Securing Web APIs with Azure AD: Authorizing Client Applications

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Full example

In our last post, we chose the OAuth 2.0 Client Credentials grant scheme to authenticate our APIs and daemon applications:

API and daemon application calling an internal API

Once we go the route of performing "service account"-based authentication, our authorization strategies now change as well. We no longer have a token representing an end user (in the picture above, the browser calling the client), so we'll have to pick something else to base authorization from besides whatever we might find in the original token (or cookie or whatever).

You might be wondering why we need authorization at all - after all, we're behind the firewall, right? Not quite, because this goes against Zero Trust and Least Privilege principles - we should only allow the client applications that we explicitly grant permissions to, not just anyone be able to access anything. This way we limit the surface area of potential attacks and exploits.

In my real-world use case, we were dealing with health data and only wanted the client applications that could properly protect that data based on complex rules and agreements. Those rules and agreements were channel-specific, which is why we opted for BFF-based patterns for our external client APIs.

From the documentation, we have two main options for direct authorization:

  • Access control lists (ACLs)
  • Application permission assignment in Azure AD

The first option, ACL, leaves authorization for specific client applications up to the server itself. The server would check the appid and iss claims in the bearer JWT, and make sure that:

  • The issuer is what is expected
  • The client's application ID is allowed based on whatever operation is being requested

The ACL option then becomes "whatever custom logic you want to perform". We could look at the application ID, the specific operation/API endpoint, the data being requested, just about anything.

The other option, application permissions, is wholly defined and managed inside Azure AD. With application permissions, Client A authenticates for a specific scope, Server B, requesting the default scope. The .default scope will grant the client a token that contains all permissions that Client A has been granted for Server B. That way we don't have to get separate tokens for separate permissions, they all come over all at once.

The specific scope we'll be asking for is constrained to the server, so our request becomes "Client A is requesting a token for Server B that contains all permissions Client A has been granted for Server B". This gives us that "least privilege" result, our client has to be explicitly granted the permissions for the server resource and are implicitly denied any permissions not granted. Those permissions are then returned in a roles claim in the issued token.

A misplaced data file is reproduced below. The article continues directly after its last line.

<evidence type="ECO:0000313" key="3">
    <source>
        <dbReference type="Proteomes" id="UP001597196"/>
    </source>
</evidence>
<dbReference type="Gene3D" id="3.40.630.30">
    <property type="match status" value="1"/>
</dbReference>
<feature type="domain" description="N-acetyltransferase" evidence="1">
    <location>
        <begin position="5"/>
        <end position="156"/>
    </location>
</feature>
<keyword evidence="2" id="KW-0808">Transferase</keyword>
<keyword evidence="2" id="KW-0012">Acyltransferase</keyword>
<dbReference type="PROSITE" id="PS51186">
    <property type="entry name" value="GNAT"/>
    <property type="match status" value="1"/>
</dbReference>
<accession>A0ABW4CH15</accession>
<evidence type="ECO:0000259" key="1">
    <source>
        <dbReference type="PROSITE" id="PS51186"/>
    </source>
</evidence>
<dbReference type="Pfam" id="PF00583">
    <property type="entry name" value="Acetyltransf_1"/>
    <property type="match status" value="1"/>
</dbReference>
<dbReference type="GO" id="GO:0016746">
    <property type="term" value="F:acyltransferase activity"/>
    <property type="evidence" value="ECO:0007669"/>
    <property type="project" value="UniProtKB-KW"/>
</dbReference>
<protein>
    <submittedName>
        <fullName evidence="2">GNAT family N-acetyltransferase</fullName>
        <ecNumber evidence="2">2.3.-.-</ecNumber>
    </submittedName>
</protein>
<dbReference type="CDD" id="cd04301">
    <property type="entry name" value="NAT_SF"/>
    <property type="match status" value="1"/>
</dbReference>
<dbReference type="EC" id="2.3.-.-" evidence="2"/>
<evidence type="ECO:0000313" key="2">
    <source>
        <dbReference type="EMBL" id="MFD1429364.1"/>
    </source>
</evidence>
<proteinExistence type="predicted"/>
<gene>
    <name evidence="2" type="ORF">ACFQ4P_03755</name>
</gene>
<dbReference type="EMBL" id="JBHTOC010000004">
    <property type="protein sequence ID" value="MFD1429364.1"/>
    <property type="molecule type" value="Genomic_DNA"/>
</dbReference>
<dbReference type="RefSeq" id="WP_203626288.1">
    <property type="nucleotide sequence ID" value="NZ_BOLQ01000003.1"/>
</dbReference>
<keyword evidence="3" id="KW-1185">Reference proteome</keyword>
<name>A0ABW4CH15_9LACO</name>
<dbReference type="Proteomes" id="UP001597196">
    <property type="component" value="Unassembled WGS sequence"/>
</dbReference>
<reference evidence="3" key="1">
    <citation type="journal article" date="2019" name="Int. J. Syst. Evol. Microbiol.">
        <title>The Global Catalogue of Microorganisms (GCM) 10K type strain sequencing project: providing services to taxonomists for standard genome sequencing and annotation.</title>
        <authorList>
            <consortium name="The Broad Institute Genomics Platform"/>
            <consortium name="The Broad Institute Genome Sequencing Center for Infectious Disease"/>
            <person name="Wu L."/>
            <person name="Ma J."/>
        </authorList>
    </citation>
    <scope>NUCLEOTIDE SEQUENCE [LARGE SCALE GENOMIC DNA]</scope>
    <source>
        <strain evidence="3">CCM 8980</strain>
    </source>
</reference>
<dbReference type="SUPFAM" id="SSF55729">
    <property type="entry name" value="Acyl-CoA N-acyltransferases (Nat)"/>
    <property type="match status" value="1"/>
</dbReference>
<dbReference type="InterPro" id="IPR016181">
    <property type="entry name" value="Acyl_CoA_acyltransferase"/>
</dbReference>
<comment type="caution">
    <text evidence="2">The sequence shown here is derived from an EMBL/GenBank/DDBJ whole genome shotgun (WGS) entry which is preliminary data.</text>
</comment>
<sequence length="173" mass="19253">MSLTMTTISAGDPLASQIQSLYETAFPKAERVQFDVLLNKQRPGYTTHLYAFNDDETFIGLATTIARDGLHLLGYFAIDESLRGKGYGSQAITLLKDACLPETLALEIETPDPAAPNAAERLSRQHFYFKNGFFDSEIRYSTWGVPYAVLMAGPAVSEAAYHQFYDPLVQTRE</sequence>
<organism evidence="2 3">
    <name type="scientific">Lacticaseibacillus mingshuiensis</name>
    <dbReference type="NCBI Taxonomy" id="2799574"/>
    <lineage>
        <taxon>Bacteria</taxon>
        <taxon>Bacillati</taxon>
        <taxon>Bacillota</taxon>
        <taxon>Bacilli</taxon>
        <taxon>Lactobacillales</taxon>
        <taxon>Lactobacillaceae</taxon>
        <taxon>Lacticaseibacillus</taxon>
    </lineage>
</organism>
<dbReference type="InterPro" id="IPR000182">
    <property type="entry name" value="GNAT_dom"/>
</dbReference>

When should we pick ACLs versus application permissions? Well, it depends (of course). We wound up picking application permissions mainly because we didn't want to deal with an ACL inside our application. Where would it be stored? How would we update it? Could it be updated with our infrastructure-as-code strategy? With Azure AD, we had all of those questions answered.

Designing the Permissions

OK so we've settled on using the Application Permission strategy, we now need to decide what our application permissions should be. This is where things get a little confusing - in many parts of the documentation and resources, application permissions are also referred to as "app roles". But for our purposes, we'll treat these app roles as permissions, representing a grant for an application to be able to perform some action.

Our sample app I chose to build is a "Todo" API, mainly because it has basic CRUD operations. This API exposes the following endpoints:

  • GET /api/todoitems - retrieves all Todo items
  • GET /api/todoitems/{id} - retrieves a single Todo item
  • PUT /api/todoitems/{id} - updates a single Todo item
  • POST /api/todoitems - creates a single Todo item
  • DELETE /api/todoitems/{id} - deletes a single Todo item

Yes this API has the cardinal sin of "conflating HTTP methods with SQL DML" but I was too lazy to think of anything more interesting.

In the Microsoft Graph APIs, you'll see permissions like:

  • Calendars.Read
  • Mail.Send

Where the name of the permissions is basically "Resource.Action". The application permissions are defined on my application itself so we don't need a super descriptive name, we can define the resource just in the context of our application. For this API, "Todo" or "TodoItem" will work for the Resource.

For the Action, our API is very CRUD-oriented, so we can make it as granular as:

  • Todo.Read
  • Todo.Create
  • Todo.Update
  • Todo.Delete

This might be too granular, so maybe we can just simplify to:

  • Todo.Read
  • Todo.Write

All of the GET operations will authorize the Todo.Read application permission, while PUT/POST/DELETE will use the Todo.Write application permission.

For our contrived example, let's suppose that the Client API inside of Azure can read and write todo items, but the daemon application can only read. We'll assign these application permissions accordingly.

Now that we've designed our authentication and authorization strategies, we can get around to actually implementing something! In the next post, I'll look at building out our Azure resources and securing our server Web API.